The steady shift in consumer preferences toward electronic information sources has gone beyond print media and is now taking its toll on demand for paper to produce books. As a result of this waning demand in North America, combined with ongoing turmoil in the world economy, Canada’s paper products industry faces a weak outlook in the next few years, according to The Conference Board of Canada‘s Spring 2012 outlook for the industry.
“The transition of information and media from print to electronic format has been going on for years, but until recently the effects were most pronounced for directories and newspapers,” said Michael Burt, Director, Industrial Economic Trends. “With the current batch of e-readers and tablet computers, it appears that a critical mass has now been reached and books are likely to follow the same path as newspapers.”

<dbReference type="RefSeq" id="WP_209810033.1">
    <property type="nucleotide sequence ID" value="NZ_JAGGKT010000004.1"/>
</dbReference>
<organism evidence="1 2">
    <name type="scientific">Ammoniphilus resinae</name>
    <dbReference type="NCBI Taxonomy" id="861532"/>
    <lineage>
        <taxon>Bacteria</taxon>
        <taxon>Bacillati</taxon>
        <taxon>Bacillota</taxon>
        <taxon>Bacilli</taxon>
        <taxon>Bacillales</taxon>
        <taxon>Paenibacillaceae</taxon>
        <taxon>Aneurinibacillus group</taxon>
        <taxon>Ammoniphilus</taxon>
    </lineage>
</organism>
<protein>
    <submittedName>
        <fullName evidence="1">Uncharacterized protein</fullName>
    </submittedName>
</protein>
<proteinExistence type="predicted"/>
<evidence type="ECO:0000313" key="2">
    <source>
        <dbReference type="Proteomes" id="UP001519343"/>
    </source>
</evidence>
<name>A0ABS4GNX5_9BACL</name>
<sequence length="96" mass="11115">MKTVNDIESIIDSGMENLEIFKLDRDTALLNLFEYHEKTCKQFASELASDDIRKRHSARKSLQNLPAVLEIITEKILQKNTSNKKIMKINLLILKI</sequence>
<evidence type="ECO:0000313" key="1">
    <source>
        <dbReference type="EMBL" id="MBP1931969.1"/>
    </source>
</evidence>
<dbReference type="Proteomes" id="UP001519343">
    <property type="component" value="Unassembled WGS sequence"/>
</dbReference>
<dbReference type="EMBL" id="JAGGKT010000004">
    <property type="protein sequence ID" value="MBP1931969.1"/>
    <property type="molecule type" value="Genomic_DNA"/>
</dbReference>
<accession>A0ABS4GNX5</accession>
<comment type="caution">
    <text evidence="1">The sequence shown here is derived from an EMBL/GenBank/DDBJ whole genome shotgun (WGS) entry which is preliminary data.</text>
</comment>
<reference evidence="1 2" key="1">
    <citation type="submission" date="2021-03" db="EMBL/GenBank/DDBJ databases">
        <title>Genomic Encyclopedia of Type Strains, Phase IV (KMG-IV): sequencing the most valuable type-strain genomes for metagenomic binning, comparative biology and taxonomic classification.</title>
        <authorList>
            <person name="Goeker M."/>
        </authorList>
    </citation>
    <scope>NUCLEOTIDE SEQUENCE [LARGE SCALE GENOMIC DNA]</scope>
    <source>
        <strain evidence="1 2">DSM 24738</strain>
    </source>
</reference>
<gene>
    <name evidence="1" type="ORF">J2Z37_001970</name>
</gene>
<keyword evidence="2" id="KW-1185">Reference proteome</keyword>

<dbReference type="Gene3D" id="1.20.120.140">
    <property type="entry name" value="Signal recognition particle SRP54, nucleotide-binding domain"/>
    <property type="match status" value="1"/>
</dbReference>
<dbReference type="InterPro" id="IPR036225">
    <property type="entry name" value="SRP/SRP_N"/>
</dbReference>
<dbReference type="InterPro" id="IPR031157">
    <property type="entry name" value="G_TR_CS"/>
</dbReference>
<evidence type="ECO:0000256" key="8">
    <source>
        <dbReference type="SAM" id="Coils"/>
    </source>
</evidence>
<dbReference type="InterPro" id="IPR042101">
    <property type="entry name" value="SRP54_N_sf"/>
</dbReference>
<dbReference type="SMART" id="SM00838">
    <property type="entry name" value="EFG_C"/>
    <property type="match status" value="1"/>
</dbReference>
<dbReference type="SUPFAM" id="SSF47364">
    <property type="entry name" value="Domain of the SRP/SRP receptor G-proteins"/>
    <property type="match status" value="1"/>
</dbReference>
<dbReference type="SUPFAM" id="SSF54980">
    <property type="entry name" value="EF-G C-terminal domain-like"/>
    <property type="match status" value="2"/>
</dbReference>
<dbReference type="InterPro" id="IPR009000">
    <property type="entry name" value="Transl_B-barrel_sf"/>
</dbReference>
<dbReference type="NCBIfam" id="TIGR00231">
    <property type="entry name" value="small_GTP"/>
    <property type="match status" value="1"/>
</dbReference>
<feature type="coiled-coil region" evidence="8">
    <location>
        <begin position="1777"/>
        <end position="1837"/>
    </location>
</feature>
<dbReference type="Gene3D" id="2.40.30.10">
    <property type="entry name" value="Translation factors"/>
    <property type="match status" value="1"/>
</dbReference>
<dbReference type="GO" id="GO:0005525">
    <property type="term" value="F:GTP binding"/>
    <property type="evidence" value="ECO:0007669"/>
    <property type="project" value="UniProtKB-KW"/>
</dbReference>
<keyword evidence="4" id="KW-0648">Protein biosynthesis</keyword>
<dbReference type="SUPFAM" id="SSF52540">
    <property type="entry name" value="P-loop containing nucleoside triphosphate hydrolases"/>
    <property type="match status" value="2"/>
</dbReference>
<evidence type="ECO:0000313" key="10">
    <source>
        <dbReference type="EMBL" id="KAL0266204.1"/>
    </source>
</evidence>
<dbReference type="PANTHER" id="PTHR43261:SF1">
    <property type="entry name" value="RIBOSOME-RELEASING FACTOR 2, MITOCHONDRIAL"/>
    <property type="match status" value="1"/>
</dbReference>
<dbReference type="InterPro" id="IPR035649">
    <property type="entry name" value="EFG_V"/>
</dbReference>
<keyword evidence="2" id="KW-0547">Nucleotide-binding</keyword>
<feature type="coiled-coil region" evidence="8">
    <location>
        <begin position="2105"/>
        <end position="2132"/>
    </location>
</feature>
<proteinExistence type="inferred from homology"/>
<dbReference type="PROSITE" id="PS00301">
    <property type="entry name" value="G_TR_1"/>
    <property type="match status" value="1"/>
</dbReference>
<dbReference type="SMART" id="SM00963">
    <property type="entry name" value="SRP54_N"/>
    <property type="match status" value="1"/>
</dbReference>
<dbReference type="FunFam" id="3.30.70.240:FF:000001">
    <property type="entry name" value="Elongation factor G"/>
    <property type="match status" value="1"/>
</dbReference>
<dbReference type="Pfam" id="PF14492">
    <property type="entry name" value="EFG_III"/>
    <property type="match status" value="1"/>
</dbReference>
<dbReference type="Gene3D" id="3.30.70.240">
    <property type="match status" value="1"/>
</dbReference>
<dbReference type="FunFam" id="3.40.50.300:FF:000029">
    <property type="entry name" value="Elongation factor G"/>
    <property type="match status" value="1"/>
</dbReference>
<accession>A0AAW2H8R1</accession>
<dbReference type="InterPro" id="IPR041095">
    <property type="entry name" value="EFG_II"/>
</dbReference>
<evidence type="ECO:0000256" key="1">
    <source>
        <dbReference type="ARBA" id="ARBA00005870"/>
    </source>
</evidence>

Industry production and revenues fell in 2011, and that trend is expected to accelerate in 2012. Declining North American demand for paper products continues to be a fundamental weakness for the industry. Moreover, prices have fallen three consecutive years. New markets in Asia provide some opportunities for growth, but pulp and paper demand in China is slipping due to global economic uncertainty.
As a result of weak prices and production, revenues will fall by almost five per cent this year. In response, the industry will continue to find ways to make more with fewer people – it is forecast to shed 5,000 jobs this year and overall employment is expected to decline from 2013 through 2016.
Despite challenging economic conditions, the outlook calls for the industry to remain in the black in the medium term, albeit with paper-thin profit margins. Market growth beyond North America, increased production efficiency and introduction of new products (such as bio-chemicals and bio-energy) will contribute to profitability increases from a forecast $229 million in 2012 to more than $600 million annually by 2016.
Note: Registration and login required to access the full report on The Conference Board of Canada’s web site.